What is the International Day of Education?
Let’s educate ourselves together on the International Day of Education! The 24 January was earmarked by the United Nations General Assembly in 2019 to celebrate the role of education for peace and development.
According to UNESCO – that’s short for United Nations Educational, Scientific and Cultural Organisation – education is a human right, a public good, and a public responsibility.
It argues that countries will not succeed in gender equality and breaking the cycle of poverty without inclusive and equitable quality education and lifelong opportunities for all. The United Nations also estimates that 258 million children still do not attend school worldwide, while 617 million children and adolescents cannot read and do basic maths. Less than 40% of girls in sub-Saharan Africa complete lower secondary school.
Education is also a key part of the UN’s 2030 Agenda for Sustainable Development; goal 4 aims to ensure “inclusive and equitable education and promote lifelong learning opportunities for all.”
The UK – where, let’s be honest, we take our access to education for granted - the statistics are also stark. In 2019, it was estimated that one in five children leave primary school unable to read or write properly. The greatest demographic affected is white working-class boys; in 2018, 75% were failing to achieve the UK Government’s benchmark at the age of 16.
The next International Education Day will take place after a global learning disruption of an unprecedented scale. The COVID-19 pandemic forced schools and learning institutions to close their doors, and is estimated to have affected the lives of 1.6 billion students in over 190 countries.
These effects on our children’s education continue to be both felt and discovered. In a recent UK Government report on education recovery in schools, many teachers said there were significant knowledge gaps in Year 7 pupils in specific subjects compared with previous cohorts – most commonly reading, mathematics, writing, science and languages.
This isn’t an issue that is unique to the UK; the UN estimates that 101 million (9%) of children in grades 1-8 fell below minimum reading proficiency levels in 2020. COVID-19 has wiped out 20 years of education gains.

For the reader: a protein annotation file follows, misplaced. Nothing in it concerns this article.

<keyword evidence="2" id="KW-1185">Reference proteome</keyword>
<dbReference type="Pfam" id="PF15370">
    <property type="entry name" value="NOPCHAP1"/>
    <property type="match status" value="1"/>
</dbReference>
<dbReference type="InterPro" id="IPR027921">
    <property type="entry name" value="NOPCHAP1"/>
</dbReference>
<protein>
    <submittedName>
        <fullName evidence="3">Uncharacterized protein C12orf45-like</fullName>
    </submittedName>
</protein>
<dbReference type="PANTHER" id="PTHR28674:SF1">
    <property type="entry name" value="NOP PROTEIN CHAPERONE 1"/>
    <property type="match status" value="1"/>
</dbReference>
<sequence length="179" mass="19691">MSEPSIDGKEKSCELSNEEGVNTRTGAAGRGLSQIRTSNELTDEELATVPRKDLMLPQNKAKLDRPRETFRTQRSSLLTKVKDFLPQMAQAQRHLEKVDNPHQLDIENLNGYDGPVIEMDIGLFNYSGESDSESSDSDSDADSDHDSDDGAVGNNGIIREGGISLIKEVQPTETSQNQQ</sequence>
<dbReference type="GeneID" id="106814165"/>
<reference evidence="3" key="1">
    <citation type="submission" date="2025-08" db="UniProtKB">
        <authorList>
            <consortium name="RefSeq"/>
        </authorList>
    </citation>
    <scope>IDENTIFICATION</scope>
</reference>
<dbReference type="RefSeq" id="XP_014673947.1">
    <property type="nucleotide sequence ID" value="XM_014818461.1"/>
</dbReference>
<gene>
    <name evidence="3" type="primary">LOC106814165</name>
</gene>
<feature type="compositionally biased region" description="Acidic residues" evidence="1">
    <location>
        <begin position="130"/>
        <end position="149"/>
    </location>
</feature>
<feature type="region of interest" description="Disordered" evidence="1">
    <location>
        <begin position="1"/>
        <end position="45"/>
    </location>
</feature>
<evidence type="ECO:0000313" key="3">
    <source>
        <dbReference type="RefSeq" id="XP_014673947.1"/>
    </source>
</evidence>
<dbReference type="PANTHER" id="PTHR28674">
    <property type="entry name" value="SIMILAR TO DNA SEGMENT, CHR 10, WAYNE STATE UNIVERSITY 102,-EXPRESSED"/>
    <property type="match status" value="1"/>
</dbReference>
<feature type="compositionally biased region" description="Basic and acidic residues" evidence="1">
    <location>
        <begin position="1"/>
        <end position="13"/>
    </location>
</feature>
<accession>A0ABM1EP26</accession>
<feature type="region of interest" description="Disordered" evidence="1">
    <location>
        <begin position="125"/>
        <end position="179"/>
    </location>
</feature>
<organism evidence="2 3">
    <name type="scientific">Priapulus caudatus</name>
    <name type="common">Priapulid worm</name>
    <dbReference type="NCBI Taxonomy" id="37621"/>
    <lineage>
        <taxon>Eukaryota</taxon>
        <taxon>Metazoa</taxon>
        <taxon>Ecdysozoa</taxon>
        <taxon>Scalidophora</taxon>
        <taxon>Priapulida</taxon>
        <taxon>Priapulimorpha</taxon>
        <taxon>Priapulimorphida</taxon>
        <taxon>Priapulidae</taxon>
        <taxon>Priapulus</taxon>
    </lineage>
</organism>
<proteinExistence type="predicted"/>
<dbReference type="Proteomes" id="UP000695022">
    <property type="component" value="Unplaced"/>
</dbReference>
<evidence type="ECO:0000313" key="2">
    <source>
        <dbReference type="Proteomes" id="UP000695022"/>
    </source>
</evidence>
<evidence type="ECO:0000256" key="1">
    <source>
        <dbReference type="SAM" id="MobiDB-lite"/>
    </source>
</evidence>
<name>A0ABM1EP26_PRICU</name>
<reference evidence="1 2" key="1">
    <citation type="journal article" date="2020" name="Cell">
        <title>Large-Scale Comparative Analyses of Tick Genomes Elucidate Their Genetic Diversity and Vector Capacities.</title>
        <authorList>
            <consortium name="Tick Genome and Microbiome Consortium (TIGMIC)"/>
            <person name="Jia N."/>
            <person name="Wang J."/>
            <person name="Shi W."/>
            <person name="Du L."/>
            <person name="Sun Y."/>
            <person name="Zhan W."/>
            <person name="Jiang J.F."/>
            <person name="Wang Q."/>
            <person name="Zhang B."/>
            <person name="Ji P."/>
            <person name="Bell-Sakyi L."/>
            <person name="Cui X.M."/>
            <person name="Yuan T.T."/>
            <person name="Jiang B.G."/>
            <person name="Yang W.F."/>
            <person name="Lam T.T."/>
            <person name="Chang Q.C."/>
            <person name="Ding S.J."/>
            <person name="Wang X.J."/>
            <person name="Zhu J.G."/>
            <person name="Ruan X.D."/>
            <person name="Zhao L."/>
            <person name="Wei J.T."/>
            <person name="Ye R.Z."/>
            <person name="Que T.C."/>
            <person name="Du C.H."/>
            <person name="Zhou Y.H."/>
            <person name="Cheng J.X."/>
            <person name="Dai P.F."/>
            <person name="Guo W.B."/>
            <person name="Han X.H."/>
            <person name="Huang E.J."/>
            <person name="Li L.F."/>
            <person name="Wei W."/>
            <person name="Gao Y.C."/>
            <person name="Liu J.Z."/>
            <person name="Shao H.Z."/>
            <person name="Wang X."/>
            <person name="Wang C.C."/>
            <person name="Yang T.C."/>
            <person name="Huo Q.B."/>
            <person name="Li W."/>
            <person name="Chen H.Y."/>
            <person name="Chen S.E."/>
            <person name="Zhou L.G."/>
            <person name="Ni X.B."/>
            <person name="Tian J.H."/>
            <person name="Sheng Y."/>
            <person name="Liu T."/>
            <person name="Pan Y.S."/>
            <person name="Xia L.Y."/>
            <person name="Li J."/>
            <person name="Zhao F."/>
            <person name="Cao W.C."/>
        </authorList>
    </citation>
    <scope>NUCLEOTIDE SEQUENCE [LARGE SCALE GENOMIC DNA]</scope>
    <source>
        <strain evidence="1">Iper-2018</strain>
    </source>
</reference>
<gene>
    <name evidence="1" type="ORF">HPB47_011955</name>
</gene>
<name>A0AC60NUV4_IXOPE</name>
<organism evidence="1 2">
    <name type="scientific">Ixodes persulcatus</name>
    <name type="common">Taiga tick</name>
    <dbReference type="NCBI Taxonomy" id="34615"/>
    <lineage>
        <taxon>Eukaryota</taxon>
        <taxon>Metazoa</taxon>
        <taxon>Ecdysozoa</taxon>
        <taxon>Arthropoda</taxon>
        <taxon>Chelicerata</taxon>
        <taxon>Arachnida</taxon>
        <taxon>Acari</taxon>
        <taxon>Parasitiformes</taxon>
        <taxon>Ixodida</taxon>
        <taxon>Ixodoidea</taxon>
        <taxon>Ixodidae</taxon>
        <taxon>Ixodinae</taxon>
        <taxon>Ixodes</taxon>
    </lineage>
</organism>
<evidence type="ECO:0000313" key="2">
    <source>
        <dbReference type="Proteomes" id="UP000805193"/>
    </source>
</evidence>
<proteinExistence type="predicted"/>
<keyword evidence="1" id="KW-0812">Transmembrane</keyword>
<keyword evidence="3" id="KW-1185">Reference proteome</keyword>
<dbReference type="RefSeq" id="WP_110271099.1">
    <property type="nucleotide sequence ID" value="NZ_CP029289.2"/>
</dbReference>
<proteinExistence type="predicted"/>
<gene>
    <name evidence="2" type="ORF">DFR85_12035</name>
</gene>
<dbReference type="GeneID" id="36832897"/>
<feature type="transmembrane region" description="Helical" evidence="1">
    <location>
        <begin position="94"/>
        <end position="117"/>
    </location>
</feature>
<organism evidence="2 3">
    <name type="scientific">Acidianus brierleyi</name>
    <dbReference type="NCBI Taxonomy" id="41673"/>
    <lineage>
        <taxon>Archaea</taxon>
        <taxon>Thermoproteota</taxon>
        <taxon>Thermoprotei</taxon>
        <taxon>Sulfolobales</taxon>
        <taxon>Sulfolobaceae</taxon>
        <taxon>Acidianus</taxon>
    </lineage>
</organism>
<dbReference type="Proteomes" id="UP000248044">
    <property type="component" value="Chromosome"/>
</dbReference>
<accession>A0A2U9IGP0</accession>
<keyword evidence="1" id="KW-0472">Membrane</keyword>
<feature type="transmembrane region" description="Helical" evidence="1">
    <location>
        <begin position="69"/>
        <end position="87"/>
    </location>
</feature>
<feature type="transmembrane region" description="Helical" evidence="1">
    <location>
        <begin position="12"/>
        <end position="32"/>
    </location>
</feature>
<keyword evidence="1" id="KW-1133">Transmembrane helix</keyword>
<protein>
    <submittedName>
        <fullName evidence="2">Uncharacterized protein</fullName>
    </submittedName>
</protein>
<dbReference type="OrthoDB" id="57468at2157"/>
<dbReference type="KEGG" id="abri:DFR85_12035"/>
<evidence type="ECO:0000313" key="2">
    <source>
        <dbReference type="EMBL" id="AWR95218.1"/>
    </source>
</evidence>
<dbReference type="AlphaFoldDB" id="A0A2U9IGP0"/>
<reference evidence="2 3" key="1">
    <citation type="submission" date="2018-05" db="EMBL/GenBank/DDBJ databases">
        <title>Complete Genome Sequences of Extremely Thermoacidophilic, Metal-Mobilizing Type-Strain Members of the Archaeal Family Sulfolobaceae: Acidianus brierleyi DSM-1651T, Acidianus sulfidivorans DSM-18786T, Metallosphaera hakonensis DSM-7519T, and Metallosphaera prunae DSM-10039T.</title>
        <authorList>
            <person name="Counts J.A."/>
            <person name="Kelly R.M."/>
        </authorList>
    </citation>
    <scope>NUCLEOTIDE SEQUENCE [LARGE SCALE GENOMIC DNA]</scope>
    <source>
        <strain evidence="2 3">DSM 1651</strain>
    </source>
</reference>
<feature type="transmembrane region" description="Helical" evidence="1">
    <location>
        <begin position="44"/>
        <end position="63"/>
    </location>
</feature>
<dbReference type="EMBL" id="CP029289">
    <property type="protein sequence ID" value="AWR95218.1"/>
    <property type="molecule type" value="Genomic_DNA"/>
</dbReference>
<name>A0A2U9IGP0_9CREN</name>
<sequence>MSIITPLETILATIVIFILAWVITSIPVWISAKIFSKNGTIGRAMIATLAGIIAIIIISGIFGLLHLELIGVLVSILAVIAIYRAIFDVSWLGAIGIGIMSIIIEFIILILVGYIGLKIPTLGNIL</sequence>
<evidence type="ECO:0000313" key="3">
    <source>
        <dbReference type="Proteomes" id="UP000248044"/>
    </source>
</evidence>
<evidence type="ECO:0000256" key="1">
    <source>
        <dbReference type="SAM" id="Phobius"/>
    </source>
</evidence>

While not all of us look back fondly on our school days, it is one of the most powerful environments where children can learn practical and social skills, find interests and passions that stay with them forever, and of course, learn about the world we live in. We should all be passionate about protecting children’s access to education, and improving it for those who face obstacles in their learning.
The UN will mark the 2022 International Day of Education with a week-long Learning Planet Festival. The event will feature a varied programme of local events and online activities encouraging us all to learn how to take care of ourselves, others and the planet through a culture of hope, collective engagement and sustainability. It is open to passionate learners of any age – so why not check out the incredible programme?
As we slowly recover from the devastation and disruption of the COVID-19 pandemic, it is vital that education gets back on-track to help give children in the UK and around the world the best tools they will need in life.
Are there education charities I can support?
Yes! On the Toucan app, we have an entire section dedicated to education charities for you to explore. You can set your filters to discover those closest to you, or perhaps you want to support those further afield.
So why not download the app today, tell us the causes you care about most, and we’ll introduce you to some new charities you might not have come across. The power to be someone’s hero is in your hands.